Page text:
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Oh, C3!

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Doesn't look too nice, but isn't the alternative copy-pasting and search/replace the whole function? Possibly tens of times? That's just disastrous. Generic programming is needed. In C, that's using preprocessor. In C++, either preprocessor or template system. Generic programming never looks as simple as non-generic, no matter how well designed the language is. It's still super useful.


--- Quote ---but isn't the alternative copy-pasting and search/replace the whole function?
--- End quote ---

No idea - I gave up trying to figure out what it all means :)

"Obvious" tips to help with macros.

First, document your macros as soon as they are non-trivial. Funnily enough, I've seen A LOT of code in which the C code itself was heavily commented, but macros, almost NEVER.

Then, as I suggested earlier, if you want to be sure of your macros (or someone else's) and you have doubts, just TEST them.

Just because they are macros doesn't mean they are out of scope for testing.

Testing is not difficult.
Write test files that include the macros you want to test (ideally your macros sit in header files so just include the corresponding header files), and a bunch of test cases. It doesn't have to be C code at all. Just a series of macro invocations. Write the expected output in separate files.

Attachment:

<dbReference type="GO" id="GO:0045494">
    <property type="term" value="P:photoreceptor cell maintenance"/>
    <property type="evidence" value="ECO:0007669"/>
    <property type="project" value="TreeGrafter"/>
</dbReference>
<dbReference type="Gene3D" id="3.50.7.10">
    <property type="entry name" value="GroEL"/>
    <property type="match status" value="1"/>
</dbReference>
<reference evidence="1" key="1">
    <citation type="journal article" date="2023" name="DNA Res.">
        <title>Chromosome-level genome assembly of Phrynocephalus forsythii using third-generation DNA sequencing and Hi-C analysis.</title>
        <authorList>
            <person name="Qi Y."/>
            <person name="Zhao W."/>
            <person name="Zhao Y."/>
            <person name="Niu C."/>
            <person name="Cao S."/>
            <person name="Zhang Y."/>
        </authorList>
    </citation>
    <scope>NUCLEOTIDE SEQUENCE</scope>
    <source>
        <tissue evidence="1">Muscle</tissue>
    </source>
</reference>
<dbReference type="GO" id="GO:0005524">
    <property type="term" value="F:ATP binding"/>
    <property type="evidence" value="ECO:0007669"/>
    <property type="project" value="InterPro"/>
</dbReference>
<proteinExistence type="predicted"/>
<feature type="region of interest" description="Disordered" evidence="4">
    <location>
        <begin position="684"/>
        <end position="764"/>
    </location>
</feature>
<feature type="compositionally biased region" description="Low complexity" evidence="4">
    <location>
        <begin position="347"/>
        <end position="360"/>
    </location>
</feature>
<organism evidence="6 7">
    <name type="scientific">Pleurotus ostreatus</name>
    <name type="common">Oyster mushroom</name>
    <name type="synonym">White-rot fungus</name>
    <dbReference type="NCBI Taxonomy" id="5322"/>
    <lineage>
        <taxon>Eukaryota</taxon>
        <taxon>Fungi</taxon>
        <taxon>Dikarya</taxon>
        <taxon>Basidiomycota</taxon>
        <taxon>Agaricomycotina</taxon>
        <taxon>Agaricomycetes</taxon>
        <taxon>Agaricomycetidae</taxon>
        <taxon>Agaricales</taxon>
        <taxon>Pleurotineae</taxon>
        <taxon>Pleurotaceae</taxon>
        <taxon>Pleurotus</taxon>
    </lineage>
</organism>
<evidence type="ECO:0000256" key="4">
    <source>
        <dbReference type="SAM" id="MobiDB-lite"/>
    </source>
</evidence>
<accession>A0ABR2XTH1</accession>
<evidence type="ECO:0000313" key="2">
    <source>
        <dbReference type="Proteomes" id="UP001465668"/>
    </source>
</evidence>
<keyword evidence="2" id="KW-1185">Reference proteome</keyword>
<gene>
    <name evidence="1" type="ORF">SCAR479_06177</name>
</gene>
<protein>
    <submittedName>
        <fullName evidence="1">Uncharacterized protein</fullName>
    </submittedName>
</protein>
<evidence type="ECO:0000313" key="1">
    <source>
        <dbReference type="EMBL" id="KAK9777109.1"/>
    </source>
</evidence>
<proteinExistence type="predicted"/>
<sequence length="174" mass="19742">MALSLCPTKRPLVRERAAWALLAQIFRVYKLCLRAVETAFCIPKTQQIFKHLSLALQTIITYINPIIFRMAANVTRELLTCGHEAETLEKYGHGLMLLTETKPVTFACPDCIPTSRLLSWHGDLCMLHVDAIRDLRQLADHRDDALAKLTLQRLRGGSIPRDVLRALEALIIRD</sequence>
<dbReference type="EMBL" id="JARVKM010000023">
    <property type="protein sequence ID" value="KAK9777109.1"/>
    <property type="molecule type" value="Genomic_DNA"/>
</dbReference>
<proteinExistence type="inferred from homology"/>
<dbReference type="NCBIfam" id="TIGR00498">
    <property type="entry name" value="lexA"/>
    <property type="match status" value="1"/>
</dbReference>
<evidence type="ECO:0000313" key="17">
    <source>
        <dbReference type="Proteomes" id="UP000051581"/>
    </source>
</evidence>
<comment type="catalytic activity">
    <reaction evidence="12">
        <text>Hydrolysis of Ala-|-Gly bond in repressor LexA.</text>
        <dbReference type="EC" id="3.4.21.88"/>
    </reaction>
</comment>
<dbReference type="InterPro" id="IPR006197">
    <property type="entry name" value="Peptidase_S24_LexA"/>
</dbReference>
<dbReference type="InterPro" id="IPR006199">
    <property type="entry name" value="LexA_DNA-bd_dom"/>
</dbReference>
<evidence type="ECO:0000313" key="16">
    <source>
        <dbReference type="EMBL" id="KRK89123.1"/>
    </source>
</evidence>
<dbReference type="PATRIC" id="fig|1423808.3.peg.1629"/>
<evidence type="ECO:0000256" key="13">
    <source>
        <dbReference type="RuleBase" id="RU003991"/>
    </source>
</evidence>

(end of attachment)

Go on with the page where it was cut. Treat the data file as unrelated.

Run the preprocessor on these test files and compare the outputs with your expected outputs with diff. All this can be fully automated.

I think the issue with stuff like ## is the levels of redirection. We can keep in mind up to 7 levels (if we're good - most people aren't) and a #define is already one level. So you can sit and work it out and even write test cases and know what it does, but then trying to apply that in realtime to what you're looking at is like speaking Spanish while reading Mandarin. And, as I note, the usual tools that let you find, say, a function definition and its associated comments, don't work with this type of macro so you can't easily find any comment either.


--- Quote from: SiliconWizard on April 21, 2023, 08:08:33 pm ---The problem is that it's a half-baked solution: outside of cryptic constructs like the Duff's device, using fallthrough in switch-case in C was mostly meant to emulate the possibility of having cases for multiple values instead of just one. That was much better addressed even in Pascal (if I remember it right) using ranges.

--- End quote ---
FTR, Standard Pascal has case label lists e.g.

case ch of
  'a', 'e', 'i', 'o', 'u': chtype := vowel;

This was extended in Modula-2 to include case label lists and subranges e.g.

  'a', 'e', 'i', 'o', 'u': type := vowel |
  '0'..'9': type := digit |


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